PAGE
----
What efforts and activities are you carrying out to position East Africa as a leading travel destination in the world?
Being able to tap into bodies such as UNWTO or WTTC – and to get people there to understand that Africa as a continent is opening up to a number of things. They are opening up for trade, for partnership, for investment and of course they are opening up for tourism.
And therefore it helps people to begin to look closer before picking a destination for holiday or so. If you also just take a snapshot of global meetings happening in and around Africa, example Morocco has been officially chosen as the host of the 24th Session of the World Tourism Organization (UNWTO), to be held in 2021. So it is things like this that allow people to begin to experience the continent of Africa as a viable continent for consideration of visitation, of travel and of experiences.
How do you maintain a balance between boosting tourism numbers and at the same time preserving/conserving East Africa??s or Kenya’s heritage and charm?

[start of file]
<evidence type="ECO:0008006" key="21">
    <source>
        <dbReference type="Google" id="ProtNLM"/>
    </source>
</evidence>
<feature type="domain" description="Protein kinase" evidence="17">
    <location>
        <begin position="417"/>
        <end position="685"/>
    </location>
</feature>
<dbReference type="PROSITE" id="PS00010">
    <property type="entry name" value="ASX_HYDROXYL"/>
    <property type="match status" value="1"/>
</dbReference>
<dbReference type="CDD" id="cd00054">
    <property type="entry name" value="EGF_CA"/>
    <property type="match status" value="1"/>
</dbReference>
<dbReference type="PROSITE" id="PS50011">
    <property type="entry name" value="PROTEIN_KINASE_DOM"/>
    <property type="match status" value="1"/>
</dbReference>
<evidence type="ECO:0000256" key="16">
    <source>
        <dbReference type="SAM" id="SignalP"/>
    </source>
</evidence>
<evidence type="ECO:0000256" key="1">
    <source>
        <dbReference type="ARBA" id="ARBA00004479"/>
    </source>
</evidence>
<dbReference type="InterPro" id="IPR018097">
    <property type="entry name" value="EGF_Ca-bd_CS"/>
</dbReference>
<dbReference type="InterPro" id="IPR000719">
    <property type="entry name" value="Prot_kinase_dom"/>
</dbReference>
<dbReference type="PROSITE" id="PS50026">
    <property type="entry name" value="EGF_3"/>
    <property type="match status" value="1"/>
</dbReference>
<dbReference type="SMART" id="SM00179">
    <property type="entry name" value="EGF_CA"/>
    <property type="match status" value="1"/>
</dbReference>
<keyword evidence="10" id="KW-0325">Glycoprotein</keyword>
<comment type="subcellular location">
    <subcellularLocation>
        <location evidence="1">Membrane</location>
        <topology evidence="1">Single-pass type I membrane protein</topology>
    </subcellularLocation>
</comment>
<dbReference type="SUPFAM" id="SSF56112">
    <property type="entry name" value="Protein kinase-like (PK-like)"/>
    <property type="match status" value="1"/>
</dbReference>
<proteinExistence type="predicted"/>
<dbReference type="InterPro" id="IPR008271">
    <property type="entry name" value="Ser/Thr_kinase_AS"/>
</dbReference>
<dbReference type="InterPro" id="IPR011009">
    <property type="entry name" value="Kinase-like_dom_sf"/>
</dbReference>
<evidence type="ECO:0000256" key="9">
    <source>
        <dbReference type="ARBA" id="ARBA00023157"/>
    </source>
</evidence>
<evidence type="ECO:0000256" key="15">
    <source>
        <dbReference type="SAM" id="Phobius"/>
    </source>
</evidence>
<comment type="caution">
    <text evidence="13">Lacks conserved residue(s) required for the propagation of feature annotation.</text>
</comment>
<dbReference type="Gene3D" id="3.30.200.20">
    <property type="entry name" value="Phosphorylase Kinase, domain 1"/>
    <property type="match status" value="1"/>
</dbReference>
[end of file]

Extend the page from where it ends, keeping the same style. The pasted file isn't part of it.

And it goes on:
It’s about policies and structures. There is government owned parks, and then there is community owned parks – community being the county. So like the Mara which is the world renowned park is actually owned by a county and run by a community.
If you go to Mara conservancy for instance, you’ll find that there is a symbiotic relationship between the investors and the community because they need each other. And it is symbiotic in the sense that the investors are sensitive and respect the community because that is part of the attraction. And they live the way they live – they didn’t change themselves because they see an investment of a huge property within the conservancy – no – they continued to live the way they live.
And yes they do benefit from the integration into the tourism sector – because the locals have a better understanding of that. It’s not that you wiped out a community and built something entirely different for an experience. The attraction around Kenya as a destination is exactly that – we try to maintain the fabric of that location – because the investors see that as the original attraction of what takes tourists there at the first place.
By Tasneem Hassanali